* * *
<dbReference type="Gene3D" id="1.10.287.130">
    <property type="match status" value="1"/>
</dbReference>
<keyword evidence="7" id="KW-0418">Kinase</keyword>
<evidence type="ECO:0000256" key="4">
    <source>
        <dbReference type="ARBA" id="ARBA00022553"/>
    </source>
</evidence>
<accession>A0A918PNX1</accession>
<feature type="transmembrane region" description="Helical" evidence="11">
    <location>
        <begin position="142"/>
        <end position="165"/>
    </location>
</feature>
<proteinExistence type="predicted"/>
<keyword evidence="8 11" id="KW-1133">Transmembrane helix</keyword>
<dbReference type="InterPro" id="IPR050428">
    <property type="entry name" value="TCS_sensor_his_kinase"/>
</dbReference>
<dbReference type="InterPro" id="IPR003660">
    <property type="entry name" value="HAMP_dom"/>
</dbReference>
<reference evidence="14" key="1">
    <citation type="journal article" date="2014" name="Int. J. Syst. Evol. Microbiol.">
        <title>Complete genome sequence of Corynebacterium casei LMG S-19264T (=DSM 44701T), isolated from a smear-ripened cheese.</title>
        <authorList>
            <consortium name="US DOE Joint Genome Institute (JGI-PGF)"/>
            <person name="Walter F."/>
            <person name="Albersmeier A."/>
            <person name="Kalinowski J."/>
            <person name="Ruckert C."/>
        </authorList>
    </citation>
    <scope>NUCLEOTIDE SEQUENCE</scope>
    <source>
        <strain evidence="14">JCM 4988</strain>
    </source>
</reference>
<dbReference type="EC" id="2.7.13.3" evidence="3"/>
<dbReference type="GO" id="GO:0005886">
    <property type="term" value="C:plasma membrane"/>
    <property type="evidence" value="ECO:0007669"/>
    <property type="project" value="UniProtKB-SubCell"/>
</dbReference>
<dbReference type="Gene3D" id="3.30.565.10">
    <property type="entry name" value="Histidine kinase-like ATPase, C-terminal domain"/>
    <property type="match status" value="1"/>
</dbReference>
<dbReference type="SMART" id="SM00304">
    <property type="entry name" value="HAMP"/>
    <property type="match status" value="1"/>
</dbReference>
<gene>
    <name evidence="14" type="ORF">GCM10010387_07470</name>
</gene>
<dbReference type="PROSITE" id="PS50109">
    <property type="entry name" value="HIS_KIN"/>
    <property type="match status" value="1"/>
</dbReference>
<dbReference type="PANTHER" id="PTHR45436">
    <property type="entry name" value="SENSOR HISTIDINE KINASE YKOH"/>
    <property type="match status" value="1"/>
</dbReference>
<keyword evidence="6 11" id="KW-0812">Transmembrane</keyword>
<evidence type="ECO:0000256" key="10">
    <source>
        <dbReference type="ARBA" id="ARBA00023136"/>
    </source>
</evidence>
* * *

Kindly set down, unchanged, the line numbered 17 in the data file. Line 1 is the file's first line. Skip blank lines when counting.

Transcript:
<proteinExistence type="predicted"/>